As it relates to information security, the notion of trust has been debated for years on end. While traditionally any activity occurring within the enterprise’s network was to be trusted, security incidents over the years have proven that to be a shaky approach. That’s why the Zero Trust security model began to pick up momentum when it was introduced by Forrester Research in 2009.

Fast forward to today, and a majority of security departments apply this approach to their infosec strategy. If you’re thinking of taking a similar angle at your business, how easy is it to roll this out, communicate it, and what does the endgame look like? Below, security veterans Ed Moyle and Raef Meeuwisse answer those questions.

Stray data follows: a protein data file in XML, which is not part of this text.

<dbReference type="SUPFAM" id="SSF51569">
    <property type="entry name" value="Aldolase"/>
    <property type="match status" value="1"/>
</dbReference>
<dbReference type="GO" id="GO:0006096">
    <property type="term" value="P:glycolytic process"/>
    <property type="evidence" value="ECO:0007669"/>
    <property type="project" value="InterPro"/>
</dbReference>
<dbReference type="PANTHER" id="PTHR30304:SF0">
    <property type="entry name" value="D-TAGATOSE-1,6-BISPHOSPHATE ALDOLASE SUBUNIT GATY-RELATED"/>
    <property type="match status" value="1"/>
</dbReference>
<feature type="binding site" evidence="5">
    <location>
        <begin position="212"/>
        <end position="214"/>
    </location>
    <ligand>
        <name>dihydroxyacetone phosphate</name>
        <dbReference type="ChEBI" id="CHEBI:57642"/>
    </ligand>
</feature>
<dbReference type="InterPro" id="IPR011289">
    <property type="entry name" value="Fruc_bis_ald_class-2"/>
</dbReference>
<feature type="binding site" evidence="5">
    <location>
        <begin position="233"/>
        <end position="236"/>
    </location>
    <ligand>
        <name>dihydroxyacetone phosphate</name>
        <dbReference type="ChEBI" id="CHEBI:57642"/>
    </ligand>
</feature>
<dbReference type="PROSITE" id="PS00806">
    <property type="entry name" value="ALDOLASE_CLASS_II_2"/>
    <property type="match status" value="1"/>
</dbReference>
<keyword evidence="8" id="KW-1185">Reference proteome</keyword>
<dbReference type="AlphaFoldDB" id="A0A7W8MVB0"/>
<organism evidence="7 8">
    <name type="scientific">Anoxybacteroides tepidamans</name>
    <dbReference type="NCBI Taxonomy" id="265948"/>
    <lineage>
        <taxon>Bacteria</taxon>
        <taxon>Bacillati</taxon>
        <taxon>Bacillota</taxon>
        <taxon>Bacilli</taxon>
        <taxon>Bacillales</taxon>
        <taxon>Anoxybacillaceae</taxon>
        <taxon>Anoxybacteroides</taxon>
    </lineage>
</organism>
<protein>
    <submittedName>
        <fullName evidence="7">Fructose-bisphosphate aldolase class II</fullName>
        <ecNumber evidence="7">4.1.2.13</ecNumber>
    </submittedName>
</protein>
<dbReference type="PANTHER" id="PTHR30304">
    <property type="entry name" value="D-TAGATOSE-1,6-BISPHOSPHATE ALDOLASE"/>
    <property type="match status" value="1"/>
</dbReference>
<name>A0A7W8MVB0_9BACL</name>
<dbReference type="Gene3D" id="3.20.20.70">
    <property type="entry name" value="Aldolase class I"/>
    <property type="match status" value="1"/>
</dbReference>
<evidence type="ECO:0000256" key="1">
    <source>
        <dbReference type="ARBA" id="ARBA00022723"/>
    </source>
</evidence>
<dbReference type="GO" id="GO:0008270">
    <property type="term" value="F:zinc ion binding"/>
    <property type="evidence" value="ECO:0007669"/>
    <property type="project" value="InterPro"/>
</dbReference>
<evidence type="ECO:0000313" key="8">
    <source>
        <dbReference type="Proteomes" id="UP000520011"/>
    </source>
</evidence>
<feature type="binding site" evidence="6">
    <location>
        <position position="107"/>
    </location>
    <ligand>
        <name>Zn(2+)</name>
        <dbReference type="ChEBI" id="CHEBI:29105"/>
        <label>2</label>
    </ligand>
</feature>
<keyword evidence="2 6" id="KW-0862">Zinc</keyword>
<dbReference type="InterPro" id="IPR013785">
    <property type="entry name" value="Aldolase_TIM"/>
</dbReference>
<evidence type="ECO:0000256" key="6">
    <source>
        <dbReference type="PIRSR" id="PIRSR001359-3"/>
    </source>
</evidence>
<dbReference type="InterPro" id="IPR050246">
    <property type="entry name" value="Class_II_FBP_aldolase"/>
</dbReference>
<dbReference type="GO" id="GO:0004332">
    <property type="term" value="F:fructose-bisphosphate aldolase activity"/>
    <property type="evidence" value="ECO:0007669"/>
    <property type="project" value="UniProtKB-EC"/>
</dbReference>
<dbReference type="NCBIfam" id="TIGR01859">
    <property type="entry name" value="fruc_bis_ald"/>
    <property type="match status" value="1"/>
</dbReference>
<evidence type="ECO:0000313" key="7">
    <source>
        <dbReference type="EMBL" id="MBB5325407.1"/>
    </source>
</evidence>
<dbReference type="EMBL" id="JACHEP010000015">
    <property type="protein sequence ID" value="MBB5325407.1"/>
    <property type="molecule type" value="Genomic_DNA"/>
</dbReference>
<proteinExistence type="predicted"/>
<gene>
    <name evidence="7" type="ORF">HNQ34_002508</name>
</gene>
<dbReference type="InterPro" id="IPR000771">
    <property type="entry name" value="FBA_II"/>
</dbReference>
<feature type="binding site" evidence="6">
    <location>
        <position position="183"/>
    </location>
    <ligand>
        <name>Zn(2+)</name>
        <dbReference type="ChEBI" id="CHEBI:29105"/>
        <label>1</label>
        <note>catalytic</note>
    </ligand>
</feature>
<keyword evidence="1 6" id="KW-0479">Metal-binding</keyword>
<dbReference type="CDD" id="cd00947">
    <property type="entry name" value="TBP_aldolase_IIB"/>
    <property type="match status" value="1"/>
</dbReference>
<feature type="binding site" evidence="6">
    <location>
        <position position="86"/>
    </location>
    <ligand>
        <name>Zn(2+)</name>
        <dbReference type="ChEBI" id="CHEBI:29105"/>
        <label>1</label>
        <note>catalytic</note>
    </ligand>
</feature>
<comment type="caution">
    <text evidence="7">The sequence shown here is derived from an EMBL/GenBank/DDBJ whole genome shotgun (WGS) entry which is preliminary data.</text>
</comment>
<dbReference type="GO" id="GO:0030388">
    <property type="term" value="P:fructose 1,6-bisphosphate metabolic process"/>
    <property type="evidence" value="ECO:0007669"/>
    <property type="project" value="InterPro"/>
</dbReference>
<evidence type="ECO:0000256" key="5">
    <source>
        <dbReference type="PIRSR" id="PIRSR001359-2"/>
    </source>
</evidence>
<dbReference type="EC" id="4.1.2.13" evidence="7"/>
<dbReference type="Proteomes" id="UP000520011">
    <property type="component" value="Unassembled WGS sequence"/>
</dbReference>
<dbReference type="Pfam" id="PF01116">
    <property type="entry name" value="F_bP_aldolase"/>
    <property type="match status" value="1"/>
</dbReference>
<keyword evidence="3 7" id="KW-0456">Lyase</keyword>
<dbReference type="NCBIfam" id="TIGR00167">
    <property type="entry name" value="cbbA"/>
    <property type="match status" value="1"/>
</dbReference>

“In my opinion it’s more of a philosophy than a set of technologies,” Moyle says. “What I mean by that is that you can start adopting a zero trust approach today…so going forward as we deploy new applications and systems they’re going into a soup of potential attacker activity. Ultimately, the long-term vision would be to have a suite of technologies that are designed to enforce appropriate authentication of traffic. Basically, treating the internal network as you would an external one.”

In the latest edition of MISTI’s DeMISTIfying Security, Ed and Raef dissect the zero trust model. From the pros and cons to the obstacles you may face rolling out this philosophical approach to security, this week’s segment will shed new light on this topic. 

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